Saudi Arabia’s energy minister said on Wednesday he saw no need to raise oil output immediately after the United States ends waivers granted to buyers of Iranian crude, but added that his country will respond to customers’ needs if asked for more oil.
Speaking in Riyadh, Khalid al-Falih said he was guided by oil market fundamentals, not prices, and global oil inventories continued to rise.
“Our intent is to remain within our voluntary (OPEC) production limit, but (we will).. be responsive to our customers, especially those who have been under waivers and those whose waivers have been withdrawn,” Falih told reporters.
The United States has decided not to renew exemptions from sanctions against Iran granted last year to buyers of Iranian oil, taking a tougher line than expected.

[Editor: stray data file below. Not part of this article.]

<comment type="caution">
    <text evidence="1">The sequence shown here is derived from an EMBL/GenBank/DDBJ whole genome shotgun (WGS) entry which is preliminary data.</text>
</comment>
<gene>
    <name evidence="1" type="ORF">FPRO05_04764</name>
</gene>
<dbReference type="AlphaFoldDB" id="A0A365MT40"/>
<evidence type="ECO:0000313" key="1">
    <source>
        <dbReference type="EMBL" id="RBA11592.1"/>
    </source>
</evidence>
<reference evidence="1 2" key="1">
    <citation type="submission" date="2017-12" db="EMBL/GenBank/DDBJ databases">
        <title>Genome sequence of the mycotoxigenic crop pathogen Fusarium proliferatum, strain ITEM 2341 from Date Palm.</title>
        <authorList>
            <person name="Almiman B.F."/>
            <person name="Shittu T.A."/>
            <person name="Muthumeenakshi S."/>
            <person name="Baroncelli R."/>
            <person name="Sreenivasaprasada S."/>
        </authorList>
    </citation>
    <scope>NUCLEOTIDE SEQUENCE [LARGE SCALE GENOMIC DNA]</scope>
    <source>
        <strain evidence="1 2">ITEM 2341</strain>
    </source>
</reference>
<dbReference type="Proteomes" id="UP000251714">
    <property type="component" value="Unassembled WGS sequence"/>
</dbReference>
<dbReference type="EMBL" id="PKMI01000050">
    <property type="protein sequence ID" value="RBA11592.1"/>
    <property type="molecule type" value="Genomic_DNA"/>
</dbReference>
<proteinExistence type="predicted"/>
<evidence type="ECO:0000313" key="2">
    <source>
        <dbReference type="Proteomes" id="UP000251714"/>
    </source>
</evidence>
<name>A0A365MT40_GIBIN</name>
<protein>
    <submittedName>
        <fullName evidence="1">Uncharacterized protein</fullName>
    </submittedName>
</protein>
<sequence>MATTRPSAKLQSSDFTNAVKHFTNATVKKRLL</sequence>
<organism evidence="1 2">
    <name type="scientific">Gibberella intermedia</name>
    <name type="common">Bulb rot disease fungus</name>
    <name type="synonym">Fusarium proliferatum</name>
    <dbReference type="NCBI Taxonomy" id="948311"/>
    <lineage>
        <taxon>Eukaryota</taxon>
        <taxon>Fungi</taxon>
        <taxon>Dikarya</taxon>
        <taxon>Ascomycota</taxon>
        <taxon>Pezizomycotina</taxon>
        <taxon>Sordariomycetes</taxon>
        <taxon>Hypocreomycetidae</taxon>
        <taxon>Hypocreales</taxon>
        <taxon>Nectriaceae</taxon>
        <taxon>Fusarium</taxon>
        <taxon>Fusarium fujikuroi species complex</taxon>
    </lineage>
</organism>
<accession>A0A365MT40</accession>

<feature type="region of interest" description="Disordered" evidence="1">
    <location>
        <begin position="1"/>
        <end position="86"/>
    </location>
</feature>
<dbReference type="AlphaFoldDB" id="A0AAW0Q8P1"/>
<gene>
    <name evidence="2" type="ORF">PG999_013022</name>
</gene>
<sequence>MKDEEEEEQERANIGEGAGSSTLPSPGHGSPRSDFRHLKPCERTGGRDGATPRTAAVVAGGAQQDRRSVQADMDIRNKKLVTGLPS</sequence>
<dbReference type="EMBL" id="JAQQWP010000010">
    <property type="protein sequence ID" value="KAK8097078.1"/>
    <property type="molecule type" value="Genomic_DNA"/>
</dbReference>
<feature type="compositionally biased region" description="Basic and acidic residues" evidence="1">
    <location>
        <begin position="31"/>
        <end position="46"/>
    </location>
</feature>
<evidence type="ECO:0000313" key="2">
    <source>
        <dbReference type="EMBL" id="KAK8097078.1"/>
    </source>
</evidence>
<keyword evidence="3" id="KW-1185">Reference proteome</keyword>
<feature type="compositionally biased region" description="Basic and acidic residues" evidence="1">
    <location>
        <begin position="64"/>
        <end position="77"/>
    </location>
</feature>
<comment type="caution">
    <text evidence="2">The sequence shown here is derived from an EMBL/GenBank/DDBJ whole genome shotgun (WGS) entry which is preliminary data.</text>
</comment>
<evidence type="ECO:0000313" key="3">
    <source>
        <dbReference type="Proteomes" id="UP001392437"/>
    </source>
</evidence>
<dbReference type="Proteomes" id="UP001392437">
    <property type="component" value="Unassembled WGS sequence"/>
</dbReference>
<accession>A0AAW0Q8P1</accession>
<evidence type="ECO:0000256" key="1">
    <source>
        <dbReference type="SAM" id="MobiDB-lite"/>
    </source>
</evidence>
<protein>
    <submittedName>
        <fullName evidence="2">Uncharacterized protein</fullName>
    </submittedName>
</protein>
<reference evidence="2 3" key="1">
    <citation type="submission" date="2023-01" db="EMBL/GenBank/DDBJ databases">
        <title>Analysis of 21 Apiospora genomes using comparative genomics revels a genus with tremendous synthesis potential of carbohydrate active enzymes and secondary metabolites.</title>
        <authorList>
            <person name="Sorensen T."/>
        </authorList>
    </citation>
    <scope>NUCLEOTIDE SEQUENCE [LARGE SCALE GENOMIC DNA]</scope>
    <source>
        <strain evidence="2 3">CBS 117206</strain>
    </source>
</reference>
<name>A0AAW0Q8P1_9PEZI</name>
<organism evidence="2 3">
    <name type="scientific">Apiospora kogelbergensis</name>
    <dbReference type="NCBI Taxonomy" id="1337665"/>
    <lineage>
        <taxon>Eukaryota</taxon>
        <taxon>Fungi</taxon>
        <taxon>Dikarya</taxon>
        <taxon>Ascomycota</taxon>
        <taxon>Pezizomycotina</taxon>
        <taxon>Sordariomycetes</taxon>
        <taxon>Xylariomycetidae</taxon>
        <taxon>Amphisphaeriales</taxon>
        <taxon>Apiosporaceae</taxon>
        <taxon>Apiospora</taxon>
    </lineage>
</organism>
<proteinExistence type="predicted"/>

“We will be responsive and we think there will be an uptick in real demand but certainly we are not going to be preemptive and increase production,” Falih said.
He added that Saudi Arabia’s oil production in May was pretty much set with very little variation from the last couple of months. June crude allocations will be decided early next month, he said.
The kingdom’s exports in April will be below 7 million barrels per day, while production is around 9.8 million bpd, Saudi officials have said.
A senior U.S. administration official said on Monday that Trump was confident Saudi Arabia and the United Arab Emirates would fulfill their pledges to compensate for any shortfall in the oil market following Washington’s decision to end the Iran waivers.
OPEC and industry sources told Reuters on Tuesday that Gulf OPEC producers can step in to meet any oil supply shortage but will first wait to see whether there is actual demand.